Ecouraging French at home

 

Glen Taylor, a consultant in the field of minority francophone education in Canada, was at Ecole Boreale on March 21 to speak to parents about ways they can use French at home.  Myles Dolphin/NNSL photo

Glen Taylor, a consultant in the field of minority francophone education in Canada, was at Ecole Boreale on March 21 to speak to parents about ways they can use French at home.
Myles Dolphin/NNSL photo

A well-attended presentation at Ecole Boreale on March 21 focused on helping non-French-speaking parents find viable ways to cope with some of the challenges they face at home.

The school brought in Glen Taylor, an Alberta-based consultant in the field of minority francophone education in Canada, to speak about his own experiences and offer solutions to issues raised by parents who don’t speak the language their child is learning at school.

Some of the parents who attended are exogamous-type couples – they have different mother tongues and cultural backgrounds – while others are from backgrounds with little or no French.

Having a child at a French school is more work for everyone,” said Taylor, who first came to speak at the school in 2007. “The students are developing another identity and there are extra responsibilities that come into play for parents and teachers as well.”

The consultant praised the merits of sending children to a French school, explaining how the brain strengthens neural connections when it learns another language, and drew a graph to display the way cognitive transfers take place when a new concept is learned in French.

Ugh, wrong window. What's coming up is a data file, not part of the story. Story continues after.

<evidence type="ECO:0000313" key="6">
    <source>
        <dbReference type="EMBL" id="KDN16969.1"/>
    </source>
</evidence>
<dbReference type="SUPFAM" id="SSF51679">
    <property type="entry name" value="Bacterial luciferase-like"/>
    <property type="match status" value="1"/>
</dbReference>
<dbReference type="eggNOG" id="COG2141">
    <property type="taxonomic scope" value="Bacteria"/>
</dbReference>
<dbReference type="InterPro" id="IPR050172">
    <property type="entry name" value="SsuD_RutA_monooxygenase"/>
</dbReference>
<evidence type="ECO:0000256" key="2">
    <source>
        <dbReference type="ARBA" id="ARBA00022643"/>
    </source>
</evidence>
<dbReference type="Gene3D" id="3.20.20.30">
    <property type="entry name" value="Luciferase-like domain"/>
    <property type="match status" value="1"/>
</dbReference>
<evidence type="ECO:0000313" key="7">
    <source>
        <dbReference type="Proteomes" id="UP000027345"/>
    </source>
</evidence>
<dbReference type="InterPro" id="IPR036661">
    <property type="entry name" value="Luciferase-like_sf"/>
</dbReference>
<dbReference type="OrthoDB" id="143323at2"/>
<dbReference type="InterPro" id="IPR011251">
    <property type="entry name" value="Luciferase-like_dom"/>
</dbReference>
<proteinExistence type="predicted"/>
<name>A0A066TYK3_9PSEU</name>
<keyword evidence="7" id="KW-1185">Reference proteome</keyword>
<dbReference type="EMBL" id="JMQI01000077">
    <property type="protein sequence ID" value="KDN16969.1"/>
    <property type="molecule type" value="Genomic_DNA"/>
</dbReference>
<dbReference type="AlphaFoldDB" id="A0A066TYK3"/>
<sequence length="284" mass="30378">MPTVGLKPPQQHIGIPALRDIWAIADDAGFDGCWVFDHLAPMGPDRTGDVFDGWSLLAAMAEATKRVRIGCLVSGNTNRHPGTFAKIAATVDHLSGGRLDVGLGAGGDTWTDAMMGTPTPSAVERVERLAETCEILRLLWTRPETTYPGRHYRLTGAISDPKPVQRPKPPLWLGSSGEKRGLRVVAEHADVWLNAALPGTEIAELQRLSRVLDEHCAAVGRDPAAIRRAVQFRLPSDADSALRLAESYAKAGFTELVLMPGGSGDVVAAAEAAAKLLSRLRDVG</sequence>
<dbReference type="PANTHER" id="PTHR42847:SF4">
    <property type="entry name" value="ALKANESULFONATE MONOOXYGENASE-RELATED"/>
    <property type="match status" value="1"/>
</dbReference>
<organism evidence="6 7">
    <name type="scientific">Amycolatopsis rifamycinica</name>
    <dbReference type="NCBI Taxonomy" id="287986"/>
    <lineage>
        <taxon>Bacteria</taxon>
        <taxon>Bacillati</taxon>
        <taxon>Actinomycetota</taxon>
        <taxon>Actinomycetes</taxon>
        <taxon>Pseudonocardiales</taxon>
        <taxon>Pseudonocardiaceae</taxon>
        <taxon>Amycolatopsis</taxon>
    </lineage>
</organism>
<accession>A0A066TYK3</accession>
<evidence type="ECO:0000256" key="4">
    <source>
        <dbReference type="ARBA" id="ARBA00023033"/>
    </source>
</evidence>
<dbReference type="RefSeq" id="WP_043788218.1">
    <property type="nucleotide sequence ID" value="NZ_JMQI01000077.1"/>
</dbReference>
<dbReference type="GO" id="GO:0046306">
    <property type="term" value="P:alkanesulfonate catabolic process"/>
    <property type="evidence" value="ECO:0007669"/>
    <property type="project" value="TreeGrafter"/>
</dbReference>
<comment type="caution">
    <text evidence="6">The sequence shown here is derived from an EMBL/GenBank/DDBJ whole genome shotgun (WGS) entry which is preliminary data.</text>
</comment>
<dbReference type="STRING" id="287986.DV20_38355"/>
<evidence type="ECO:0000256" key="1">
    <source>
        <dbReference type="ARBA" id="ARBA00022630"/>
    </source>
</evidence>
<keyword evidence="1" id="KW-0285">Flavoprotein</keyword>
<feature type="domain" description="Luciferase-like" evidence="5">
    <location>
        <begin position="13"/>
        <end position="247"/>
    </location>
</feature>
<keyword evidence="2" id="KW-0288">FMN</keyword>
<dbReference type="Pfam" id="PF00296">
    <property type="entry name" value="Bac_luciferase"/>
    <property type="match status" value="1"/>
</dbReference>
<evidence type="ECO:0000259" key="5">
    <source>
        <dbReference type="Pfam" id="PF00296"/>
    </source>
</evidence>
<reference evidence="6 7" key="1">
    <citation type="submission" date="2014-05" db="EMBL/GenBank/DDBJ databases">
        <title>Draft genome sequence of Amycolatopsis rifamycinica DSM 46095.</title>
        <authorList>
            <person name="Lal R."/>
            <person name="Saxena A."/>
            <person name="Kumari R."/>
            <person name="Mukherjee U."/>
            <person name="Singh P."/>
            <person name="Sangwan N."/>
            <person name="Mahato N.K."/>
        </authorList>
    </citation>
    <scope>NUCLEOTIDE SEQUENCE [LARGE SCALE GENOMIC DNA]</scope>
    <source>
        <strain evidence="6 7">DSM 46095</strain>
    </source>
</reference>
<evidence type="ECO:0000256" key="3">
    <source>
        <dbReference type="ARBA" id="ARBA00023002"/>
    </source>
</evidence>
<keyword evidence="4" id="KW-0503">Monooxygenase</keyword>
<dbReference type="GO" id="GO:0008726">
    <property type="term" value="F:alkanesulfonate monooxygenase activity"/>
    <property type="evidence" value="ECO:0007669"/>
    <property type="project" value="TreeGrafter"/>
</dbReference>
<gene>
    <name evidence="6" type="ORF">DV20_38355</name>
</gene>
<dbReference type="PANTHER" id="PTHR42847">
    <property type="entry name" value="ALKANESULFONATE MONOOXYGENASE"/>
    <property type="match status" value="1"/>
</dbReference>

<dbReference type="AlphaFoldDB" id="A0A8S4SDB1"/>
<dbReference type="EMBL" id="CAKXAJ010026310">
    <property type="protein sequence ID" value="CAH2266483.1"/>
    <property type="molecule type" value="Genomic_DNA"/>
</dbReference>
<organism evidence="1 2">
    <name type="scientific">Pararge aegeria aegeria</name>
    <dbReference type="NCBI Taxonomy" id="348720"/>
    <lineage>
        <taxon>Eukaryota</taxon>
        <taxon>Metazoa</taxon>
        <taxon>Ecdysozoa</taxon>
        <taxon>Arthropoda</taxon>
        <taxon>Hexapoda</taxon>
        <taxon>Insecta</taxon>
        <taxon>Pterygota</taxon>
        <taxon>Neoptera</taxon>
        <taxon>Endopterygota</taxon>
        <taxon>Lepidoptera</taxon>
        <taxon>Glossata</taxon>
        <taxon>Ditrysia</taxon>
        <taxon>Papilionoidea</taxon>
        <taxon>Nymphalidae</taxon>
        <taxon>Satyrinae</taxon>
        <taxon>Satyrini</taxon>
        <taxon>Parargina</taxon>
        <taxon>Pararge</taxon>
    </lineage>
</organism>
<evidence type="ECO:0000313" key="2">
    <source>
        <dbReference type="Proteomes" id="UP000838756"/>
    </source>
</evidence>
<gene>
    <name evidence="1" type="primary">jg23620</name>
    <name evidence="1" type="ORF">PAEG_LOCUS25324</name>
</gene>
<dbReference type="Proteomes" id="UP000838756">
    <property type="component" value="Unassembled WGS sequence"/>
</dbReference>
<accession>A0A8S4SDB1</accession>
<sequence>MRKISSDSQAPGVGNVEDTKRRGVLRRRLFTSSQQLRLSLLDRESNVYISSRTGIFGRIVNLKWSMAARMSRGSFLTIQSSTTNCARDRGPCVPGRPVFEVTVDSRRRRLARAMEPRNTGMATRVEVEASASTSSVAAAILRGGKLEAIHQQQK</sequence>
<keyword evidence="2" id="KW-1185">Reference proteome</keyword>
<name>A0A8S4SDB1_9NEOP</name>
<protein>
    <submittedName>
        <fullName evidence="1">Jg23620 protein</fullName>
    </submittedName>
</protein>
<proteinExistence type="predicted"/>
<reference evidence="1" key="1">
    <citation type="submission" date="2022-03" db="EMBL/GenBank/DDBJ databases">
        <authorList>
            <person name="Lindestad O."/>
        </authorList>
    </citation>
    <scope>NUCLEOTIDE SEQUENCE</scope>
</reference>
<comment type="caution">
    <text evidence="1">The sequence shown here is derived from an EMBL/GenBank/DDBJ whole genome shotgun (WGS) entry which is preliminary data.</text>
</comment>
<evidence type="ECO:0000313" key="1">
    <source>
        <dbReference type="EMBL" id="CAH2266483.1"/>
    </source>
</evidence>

Regardless of what the child learns, whether it’s math or science, the information is stored and the child can use it in any language,” he said, playing down the fear that learning a second language would lead to “subtractive bilingualism.”

That concept, first developed by the late Dr. Wallace Lambert, is the idea that when a child acquires another language it does not result in bilingualism, but rather the erosion or loss of the primary language.

After suggesting that parents could read to their children or watch movies in French, Taylor proposed an idea that many parents seemed excited about trying: the Francozone, which is a delineated space in one’s home entirely dedicated to French.

Jackie Karp, whose son Jesse attends Ecole Boreale, comes from an English background, but can understand some spoken and written French. She said her son doesn’t like to speak French at home.

If I speak to him in French, he always responds in English,” she said. “I am sure many English-speaking parents with children at Ecole Boreale have the same problem. The kids seem to see their Francozone as being only the school.”

Karp said her son will watch movies and read in French, but will not speak it. She is looking forward to implementing her own Francozone and thinks it will help both her and her son with the language.

The more fun it is the more they will want to do it,” she said.

Ecole Boreale principal Stephane Millette said the school should have brought Taylor back sooner for a presentation.

We’re conscious of the issues some parents have at home with the language and Glen is a great resource to help us deal with them,” he said. “We always get the same questions from parents about how to cope with these obstacles and Glen can offer different perspectives to help our students achieve success.”

— Myles Dolphin